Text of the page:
2: Video, Adrienne Rich reading “Prospective Immigrants Please Note,” 1995.

2: Video, Adrienne Rich reading “Prospective Immigrants Please Note,” 1995.

Adrienne Rich’s writing is concerned with two kinds of myths: stories that are told or written and passed down, like legends and fables, and myths in the sense of fantasies or untruths that shape society. In “Diving into the Wreck,” she announces that her goal is to find and describe “the thing itself and not the myth.” In this activity, students will explore the meaning of the “book of myths” that recurs throughout “Diving into the Wreck” by examining an earlier Rich poem, “Prospective Immigrants Please Note.”

Suggested Activity: Prepare your students to listen to and read “Prospective Immigrants Please Note” by describing the two ideas of “myth” Rich’s poetry engages with (legends and societal fallacies). Ask them to write down a list of myths about immigrants and immigration to the United States—both contemporary and from the past, positive and negative. Ask them to mark whether they are legends (e.g., the story of the Pilgrims arriving at Plymouth Rock) or societal fallacies (e.g., the misconception that immigrants are crime-prone).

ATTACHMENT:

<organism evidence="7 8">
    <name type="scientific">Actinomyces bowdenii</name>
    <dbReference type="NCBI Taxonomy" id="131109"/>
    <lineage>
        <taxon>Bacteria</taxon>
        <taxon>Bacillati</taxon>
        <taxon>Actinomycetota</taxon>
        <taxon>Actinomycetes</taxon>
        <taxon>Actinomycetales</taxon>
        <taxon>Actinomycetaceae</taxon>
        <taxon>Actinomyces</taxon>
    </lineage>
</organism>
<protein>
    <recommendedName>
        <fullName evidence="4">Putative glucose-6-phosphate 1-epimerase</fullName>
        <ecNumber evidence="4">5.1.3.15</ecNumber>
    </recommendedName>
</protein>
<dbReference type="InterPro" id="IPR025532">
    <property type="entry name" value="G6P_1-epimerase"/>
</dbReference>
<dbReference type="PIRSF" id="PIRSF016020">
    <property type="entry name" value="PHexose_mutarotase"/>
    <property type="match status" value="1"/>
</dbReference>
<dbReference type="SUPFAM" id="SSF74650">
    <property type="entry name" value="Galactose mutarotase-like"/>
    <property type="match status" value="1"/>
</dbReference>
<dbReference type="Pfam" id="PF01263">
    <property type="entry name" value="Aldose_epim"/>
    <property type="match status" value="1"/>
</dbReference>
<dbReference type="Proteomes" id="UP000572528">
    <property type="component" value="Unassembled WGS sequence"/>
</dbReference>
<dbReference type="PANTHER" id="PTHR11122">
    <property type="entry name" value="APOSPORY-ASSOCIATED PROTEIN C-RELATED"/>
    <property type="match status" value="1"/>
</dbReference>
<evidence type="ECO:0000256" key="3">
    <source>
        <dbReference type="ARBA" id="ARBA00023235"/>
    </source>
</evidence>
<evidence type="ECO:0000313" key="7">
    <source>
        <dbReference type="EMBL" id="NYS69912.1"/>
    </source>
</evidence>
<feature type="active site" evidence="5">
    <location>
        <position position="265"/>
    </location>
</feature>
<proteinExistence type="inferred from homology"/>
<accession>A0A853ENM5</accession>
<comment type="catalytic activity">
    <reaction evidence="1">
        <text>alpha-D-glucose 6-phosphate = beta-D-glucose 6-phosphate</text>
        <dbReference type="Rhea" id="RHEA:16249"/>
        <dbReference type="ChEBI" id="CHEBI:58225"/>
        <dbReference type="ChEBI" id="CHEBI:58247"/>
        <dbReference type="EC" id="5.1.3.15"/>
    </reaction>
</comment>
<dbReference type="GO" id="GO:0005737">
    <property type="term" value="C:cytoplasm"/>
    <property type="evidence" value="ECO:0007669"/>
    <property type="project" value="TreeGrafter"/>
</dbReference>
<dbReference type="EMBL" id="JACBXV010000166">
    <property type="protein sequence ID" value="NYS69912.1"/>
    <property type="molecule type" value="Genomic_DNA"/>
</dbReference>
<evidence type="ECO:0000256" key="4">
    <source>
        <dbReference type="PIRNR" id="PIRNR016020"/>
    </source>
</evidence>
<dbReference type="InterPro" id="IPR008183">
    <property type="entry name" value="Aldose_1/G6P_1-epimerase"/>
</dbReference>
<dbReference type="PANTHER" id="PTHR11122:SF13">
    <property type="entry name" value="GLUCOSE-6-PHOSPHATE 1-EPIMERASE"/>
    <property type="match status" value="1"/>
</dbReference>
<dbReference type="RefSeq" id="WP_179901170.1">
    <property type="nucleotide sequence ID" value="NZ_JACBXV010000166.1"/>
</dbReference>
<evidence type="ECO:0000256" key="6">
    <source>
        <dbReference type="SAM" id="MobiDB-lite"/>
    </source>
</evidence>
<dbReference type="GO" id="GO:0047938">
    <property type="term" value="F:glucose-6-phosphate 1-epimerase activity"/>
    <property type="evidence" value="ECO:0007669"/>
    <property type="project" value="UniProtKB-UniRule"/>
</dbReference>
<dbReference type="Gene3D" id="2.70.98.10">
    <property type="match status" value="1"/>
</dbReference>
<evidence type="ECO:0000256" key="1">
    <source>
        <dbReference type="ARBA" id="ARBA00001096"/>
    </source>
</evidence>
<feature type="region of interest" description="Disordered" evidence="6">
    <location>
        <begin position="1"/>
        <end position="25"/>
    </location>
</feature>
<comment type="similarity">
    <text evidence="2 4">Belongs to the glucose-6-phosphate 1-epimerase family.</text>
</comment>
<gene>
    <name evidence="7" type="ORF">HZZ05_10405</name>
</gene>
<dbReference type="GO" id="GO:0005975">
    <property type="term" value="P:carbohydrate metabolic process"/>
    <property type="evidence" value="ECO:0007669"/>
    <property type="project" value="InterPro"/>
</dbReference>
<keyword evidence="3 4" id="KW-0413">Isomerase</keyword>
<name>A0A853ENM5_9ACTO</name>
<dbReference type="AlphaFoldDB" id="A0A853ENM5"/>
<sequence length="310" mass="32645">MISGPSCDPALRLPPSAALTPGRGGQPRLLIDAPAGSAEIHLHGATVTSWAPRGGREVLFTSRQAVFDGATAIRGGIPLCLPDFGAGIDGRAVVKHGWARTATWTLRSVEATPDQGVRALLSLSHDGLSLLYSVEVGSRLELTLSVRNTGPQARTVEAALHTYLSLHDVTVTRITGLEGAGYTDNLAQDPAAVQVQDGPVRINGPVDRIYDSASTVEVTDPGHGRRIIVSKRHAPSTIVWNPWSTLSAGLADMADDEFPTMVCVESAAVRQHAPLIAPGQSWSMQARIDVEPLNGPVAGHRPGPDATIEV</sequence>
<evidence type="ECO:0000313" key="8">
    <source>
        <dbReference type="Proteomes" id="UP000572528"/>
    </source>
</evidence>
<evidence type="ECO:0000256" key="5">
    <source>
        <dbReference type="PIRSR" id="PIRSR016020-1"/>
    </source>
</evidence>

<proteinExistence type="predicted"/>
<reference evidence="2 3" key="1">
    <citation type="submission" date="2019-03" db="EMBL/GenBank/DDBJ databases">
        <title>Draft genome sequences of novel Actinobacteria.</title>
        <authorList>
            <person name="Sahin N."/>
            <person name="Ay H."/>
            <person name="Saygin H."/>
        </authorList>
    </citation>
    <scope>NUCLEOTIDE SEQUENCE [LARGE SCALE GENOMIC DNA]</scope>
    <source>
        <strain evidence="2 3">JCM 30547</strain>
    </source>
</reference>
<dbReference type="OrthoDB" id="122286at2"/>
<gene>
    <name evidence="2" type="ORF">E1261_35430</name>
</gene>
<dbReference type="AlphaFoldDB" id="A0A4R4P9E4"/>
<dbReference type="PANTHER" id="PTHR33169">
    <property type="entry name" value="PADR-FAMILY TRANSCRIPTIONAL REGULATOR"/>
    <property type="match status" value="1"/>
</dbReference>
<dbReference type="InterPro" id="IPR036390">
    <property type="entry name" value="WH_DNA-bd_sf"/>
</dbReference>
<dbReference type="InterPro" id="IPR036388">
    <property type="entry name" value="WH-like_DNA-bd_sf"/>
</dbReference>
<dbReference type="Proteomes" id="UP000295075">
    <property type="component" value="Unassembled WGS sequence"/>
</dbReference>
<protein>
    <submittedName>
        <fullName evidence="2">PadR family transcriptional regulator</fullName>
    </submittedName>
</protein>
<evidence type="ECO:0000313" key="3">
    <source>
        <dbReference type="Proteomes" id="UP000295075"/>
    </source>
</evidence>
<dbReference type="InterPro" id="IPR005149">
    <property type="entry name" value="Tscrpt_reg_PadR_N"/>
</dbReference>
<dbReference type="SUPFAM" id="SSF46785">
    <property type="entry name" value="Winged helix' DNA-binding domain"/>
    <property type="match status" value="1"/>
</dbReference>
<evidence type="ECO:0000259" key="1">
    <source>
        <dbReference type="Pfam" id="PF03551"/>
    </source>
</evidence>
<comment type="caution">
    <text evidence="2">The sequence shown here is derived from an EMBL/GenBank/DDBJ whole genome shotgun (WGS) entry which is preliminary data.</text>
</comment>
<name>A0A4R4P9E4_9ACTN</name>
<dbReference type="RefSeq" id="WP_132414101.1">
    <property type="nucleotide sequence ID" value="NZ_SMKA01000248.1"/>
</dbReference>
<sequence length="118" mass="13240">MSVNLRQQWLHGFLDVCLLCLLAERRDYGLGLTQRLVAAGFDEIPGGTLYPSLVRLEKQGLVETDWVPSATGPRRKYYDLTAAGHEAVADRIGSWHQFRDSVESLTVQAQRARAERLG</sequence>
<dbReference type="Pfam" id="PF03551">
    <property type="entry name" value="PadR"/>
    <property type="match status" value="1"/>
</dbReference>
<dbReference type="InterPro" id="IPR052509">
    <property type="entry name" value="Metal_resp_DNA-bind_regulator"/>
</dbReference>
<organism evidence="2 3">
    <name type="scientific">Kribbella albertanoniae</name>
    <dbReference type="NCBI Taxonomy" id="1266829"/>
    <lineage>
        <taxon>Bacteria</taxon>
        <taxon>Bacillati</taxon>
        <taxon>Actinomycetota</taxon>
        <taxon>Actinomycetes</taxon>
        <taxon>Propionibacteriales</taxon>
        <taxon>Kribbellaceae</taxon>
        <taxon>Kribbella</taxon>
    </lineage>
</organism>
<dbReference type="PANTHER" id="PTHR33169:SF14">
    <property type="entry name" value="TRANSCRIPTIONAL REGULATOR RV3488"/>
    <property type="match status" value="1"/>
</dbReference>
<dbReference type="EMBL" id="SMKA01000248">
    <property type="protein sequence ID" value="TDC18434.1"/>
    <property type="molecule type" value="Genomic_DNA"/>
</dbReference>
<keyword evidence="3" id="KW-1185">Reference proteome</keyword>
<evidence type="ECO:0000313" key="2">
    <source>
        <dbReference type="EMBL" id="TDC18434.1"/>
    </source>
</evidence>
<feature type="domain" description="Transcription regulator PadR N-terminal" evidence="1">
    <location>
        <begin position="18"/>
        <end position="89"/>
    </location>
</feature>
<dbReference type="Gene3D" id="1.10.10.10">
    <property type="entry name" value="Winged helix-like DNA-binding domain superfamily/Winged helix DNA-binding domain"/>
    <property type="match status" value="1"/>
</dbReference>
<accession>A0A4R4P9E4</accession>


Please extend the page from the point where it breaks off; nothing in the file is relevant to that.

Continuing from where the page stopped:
Share the text of “Prospective Immigrants Please Note” with your students and play the video of Rich reading the poem for the class. Pose some of the following questions to your students for discussion: what immigration myths does Rich challenge or address in this poem? In what way is the door, the poem’s central image, a myth? What change in perspective does Rich ask potential immigrants to take when viewing this door?

If your students have already read “Diving into the Wreck,” ask them to think about the two poems together. How does “Prospective Immigrants Please Note” relate to Rich’s ideas about myth in “Diving into the Wreck”? What legends or fictions might the “book of myths” in this poem contain?

Source: Adrienne Rich, “Prospective Immigrants Please Note,” recorded July 28, 1995, BillMoyers.com, April 6, 2017.